>> Top most traded commodities of all time (part 1)
Iron ore can be mined from rocks and mineral ores. The majority of iron ore is used to produce iron and steel. However, iron extract can also be used to produce magnets and catalysts for a variety of uses. Iron is an easily exploitable commodity. Historically, the price of this commodity has been relatively stable because there is often enough supply to meet demand. However, since 2000 there have been significant price fluctuations due to changes in Chinese consumption.
Specifically, China has rapidly urbanized, requiring large quantities of steel to keep pace with economic growth. Because of this, President Trump's tariff policy also has an indirect effect on iron ore, causing prices to rise resulting in lower demand.
Corn is an important soft commodity. It is a major food source used to produce animal feed, ethanol, corn syrup and starch. The majority of corn is grown in the United States, followed by China, Brazil and Argentina. Like soybeans, the price of corn depends heavily on demand for feed and biofuels, as well as the strength of the US dollar and the weather.
In addition, agricultural subsidies, especially those of the US, can also have an impact on corn prices. Corn production is currently heavily subsidized in the United States, providing a strong incentive to produce and help maintain global supply.
Gold has been a sought-after precious metal for millennia because of its luxurious metallic gold and metallic color. Nowadays, gold is mainly used to produce jewelry and as an asset for investment. However, a small amount is also used industrially because it is capable of neutralizing most chemical and conductive reactions. The majority of gold is mined in China, followed by Australia, Russia and the United States. Gold is considered a safe-haven asset because it tends to hold or increase in value in times of economic and political instability.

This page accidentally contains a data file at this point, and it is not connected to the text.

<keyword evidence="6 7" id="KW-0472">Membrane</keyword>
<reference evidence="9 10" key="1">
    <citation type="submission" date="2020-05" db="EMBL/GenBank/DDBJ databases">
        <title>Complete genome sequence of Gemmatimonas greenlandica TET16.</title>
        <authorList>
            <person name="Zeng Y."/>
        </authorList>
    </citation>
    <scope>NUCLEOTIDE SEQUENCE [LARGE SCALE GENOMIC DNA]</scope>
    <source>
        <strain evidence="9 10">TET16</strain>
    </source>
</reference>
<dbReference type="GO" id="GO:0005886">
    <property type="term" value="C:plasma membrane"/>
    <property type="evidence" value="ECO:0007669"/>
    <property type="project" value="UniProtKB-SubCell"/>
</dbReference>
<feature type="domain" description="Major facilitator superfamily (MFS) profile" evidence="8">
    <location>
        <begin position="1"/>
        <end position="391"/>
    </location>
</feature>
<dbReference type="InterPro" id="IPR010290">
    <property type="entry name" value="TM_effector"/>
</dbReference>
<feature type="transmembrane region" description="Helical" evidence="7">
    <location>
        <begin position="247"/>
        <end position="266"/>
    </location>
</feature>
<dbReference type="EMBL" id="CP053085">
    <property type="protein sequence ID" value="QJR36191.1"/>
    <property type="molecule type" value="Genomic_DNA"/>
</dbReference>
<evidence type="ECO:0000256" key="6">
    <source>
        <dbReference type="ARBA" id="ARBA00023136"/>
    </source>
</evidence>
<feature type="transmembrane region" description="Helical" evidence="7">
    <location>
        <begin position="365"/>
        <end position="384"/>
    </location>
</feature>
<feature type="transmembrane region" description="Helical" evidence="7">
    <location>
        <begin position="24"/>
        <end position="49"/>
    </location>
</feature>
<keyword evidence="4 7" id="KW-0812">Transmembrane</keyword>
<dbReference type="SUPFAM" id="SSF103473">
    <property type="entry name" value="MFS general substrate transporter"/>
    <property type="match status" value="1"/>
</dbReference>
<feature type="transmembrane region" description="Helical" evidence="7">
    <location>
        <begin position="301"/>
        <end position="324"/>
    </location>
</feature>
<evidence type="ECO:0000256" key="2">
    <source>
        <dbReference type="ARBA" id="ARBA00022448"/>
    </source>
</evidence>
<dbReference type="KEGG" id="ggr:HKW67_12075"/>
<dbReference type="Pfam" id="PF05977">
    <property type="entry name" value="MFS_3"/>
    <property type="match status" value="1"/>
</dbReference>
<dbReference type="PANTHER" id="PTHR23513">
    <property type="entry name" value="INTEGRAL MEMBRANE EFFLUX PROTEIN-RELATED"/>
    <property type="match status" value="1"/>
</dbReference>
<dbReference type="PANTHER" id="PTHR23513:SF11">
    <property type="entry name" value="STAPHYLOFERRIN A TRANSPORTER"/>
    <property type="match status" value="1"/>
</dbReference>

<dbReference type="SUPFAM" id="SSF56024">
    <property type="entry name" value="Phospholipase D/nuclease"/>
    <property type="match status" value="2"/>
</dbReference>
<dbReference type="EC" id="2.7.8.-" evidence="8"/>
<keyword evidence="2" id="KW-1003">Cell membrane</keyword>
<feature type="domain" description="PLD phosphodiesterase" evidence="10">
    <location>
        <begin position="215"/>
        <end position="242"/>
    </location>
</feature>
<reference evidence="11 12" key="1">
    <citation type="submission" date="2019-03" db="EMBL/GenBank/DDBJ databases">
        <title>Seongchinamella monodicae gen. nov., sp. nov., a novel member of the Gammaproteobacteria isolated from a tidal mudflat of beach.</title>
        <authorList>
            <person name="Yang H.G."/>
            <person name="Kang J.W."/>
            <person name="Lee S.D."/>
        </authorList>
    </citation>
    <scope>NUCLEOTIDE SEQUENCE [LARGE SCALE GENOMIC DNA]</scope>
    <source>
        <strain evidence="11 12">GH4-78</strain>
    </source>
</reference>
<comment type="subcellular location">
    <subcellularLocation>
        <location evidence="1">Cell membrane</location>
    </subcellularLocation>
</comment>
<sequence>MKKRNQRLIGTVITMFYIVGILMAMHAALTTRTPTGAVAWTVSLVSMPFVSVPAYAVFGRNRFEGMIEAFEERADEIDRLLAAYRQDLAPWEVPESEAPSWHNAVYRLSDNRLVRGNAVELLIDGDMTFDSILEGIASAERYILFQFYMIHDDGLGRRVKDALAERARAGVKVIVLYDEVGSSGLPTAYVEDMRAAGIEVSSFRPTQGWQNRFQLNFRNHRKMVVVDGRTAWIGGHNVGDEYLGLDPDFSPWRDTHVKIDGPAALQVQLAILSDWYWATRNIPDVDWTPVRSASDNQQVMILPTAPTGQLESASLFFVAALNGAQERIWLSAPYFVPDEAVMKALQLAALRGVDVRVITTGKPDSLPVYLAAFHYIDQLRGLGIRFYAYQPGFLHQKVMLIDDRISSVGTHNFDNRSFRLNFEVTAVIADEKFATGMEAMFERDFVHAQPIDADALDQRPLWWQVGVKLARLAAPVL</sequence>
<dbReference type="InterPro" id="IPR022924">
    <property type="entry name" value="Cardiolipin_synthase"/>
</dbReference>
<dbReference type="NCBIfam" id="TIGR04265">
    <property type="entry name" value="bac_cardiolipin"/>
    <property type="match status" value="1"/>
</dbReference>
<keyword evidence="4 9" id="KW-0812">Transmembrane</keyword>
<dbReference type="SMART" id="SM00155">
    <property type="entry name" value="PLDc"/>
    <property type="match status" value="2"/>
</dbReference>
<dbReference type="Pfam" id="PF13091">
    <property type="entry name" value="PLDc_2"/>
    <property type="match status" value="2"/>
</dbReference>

For this reason, many traders change money into gold when the dollar is down, so the price of gold often has an inverse relationship with the value of the US dollar.
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Copper is an important base metal because it is an especially good conductor of both heat and electricity, and is resistant to corrosion and weather resistant. Copper is mainly used to produce wires, pipes, roof tiles and industrial machinery. However, it is also used to produce alloys such as brass and bronze.
Copper is mainly mined in Chile, followed by China, Peru and the United States. Because of many applications in industry and electronics, copper prices can fluctuate significantly depending on the level of economic output. On the other hand, supply may be affected by trade disputes, seasons and infrastructure concerns, especially by main copper suppliers from South America such as Chile and Peru.
Aluminum is another equally important base metal, and an exceptionally light and corrosion resistant metal. Aluminum is often combined with other metals such as copper, zinc and magnesium to form an alloy that is both strong and light. For these reasons, aluminum and aluminum-containing alloys are useful for commercial applications such as vehicle and aircraft manufacturing, packaging and construction. Most aluminum is produced in China, followed by Russia, Canada and India.
Oil and electricity prices can affect aluminum prices because separating this element from ore requires a lot of oil and electricity. Manufacturing and construction boost the demand for aluminum, so economic development in economies like China can have a significant impact on aluminum prices. Moreover, this is a commodity that the Trump administration has imposed tariffs, so the U.S. policy will likely play an important role in pricing aluminum.
Silver is the second precious metal on this list, and this is another element that has been sought a lot for thousands of years. Unlike gold, about 50% of the demand for silver can be attributed to its industrial uses, such as manufacturing solar panels, film centers or electrical contacts.
However, silver is similar to gold in that a large proportion of the demand for silver also comes from jewelers and investors. Silver is also considered a safe-haven asset, so its price will often rise during times of economic recession.
However, gold is often considered a more reliable investment because its price is less dependent on demand from industrial needs, which are often affected when economic output declines. In terms of supply, silver is usually extracted from ores of other metals, especially copper, so fluctuations in demand for these factors can also affect silver prices.
Source: Trader FX